Homeless cannot be prosecuted for sleeping outside, court rules

FRESNO, Calif. (KFSN) -- You can find the homeless on nearly every city block in Fresno.

For the last 70 years, the Fresno Rescue Mission has tried to change that reality and leaders say the courts are interfering with that work.

"With this ruling what we are saying is that hey, in California it's going to be easier to have drugs on the street," said CEO Matthew Dildine. "It's going to be easier to use drugs on the street. And it's easier to be homeless."

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An appeals court announced this week it would not rehear a case about a law banning people from sleeping outside.

The judges ruled last September that anti-camping ordinances are unconstitutional if the people it affects have no other options.

Matthew Dildine argues there are enough beds locally.

The judges just aren't counting ones that have a religious affiliation or impose time limitations.

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"The people impacted by this law are the people that don't want any help," Dildine said. "They want to stay in their addiction, they just want to stay in a shelter bed, and they don't want to change at all."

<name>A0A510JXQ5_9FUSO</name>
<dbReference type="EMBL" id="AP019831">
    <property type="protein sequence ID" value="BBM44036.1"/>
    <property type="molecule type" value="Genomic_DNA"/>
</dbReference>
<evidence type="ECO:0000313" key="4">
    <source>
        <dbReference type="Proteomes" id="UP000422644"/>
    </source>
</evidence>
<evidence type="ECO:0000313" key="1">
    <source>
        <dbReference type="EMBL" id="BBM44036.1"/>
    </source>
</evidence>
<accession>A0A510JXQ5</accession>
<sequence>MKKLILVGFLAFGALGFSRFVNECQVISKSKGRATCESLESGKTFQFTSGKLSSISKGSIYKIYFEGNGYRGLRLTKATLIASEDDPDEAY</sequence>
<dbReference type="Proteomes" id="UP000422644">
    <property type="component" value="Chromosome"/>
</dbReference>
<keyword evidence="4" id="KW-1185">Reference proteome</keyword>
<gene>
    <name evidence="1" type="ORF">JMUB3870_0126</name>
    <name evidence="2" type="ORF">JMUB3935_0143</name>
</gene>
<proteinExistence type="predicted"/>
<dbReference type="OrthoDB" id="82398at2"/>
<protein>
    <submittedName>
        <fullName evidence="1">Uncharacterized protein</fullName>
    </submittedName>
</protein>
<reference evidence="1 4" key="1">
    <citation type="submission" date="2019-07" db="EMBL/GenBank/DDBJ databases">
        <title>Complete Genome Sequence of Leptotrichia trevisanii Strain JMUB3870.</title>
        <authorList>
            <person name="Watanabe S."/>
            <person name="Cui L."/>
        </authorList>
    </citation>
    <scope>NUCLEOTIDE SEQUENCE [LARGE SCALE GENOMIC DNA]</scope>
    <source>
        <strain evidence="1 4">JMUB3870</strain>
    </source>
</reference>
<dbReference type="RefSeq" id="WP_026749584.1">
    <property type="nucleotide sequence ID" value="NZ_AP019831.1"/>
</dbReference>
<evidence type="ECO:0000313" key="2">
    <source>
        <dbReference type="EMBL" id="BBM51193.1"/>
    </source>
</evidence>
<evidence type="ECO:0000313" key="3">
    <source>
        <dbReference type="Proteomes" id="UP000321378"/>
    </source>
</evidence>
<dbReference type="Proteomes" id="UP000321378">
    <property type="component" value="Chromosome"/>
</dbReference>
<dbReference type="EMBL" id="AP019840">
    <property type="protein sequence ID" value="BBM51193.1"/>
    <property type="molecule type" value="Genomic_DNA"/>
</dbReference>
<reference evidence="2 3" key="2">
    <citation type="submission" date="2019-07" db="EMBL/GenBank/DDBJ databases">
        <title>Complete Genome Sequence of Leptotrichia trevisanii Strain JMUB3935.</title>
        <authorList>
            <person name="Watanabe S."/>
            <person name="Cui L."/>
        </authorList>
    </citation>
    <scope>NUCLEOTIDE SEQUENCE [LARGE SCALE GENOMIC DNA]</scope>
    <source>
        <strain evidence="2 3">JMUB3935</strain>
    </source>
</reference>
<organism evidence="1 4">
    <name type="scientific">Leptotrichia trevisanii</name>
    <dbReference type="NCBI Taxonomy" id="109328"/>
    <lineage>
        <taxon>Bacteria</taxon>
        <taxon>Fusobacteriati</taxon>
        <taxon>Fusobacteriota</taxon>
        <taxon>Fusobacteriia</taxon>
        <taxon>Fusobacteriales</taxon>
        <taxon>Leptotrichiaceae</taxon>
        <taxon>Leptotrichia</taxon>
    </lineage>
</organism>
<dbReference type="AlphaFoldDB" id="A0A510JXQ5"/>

Dildine admits that the city could always use more beds, but he says most nights his shelter never reaches capacity.

He believes the people on the street don't want the help.

We found evidence of that ourselves on the street.

"I was in the shelter, but I rather be outside, because I don't like being locked up," said Rafael Molina Jr.

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The Fresno Rescue Mission says they are working to introduce 100 more beds by this July.

Meanwhile, the City of Fresno has already amended its anti-camping ordinance to comply with the court's ruling.

Officers will only approach camps if there are beds available.

On a rare occasion, if a homeless person refuses help or to move on, they can go to jail.
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